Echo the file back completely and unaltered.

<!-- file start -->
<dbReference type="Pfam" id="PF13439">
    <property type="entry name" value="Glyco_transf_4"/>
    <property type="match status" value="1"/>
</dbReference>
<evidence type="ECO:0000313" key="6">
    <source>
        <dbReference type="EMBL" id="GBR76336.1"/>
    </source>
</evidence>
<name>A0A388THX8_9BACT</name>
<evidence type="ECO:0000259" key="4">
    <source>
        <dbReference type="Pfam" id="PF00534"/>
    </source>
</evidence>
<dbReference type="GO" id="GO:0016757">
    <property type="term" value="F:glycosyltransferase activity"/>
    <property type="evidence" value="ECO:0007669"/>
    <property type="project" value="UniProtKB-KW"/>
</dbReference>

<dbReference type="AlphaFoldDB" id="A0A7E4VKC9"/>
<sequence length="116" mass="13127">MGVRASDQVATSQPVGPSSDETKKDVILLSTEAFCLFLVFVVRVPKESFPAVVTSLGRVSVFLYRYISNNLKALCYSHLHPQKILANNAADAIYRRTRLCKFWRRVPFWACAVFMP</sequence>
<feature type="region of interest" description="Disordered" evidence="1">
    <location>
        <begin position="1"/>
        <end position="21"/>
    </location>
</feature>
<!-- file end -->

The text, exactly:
<dbReference type="Pfam" id="PF13439">
    <property type="entry name" value="Glyco_transf_4"/>
    <property type="match status" value="1"/>
</dbReference>
<evidence type="ECO:0000313" key="6">
    <source>
        <dbReference type="EMBL" id="GBR76336.1"/>
    </source>
</evidence>
<name>A0A388THX8_9BACT</name>
<evidence type="ECO:0000259" key="4">
    <source>
        <dbReference type="Pfam" id="PF00534"/>
    </source>
</evidence>
<dbReference type="GO" id="GO:0016757">
    <property type="term" value="F:glycosyltransferase activity"/>
    <property type="evidence" value="ECO:0007669"/>
    <property type="project" value="UniProtKB-KW"/>
</dbReference>

<dbReference type="AlphaFoldDB" id="A0A7E4VKC9"/>
<sequence length="116" mass="13127">MGVRASDQVATSQPVGPSSDETKKDVILLSTEAFCLFLVFVVRVPKESFPAVVTSLGRVSVFLYRYISNNLKALCYSHLHPQKILANNAADAIYRRTRLCKFWRRVPFWACAVFMP</sequence>
<feature type="region of interest" description="Disordered" evidence="1">
    <location>
        <begin position="1"/>
        <end position="21"/>
    </location>
</feature>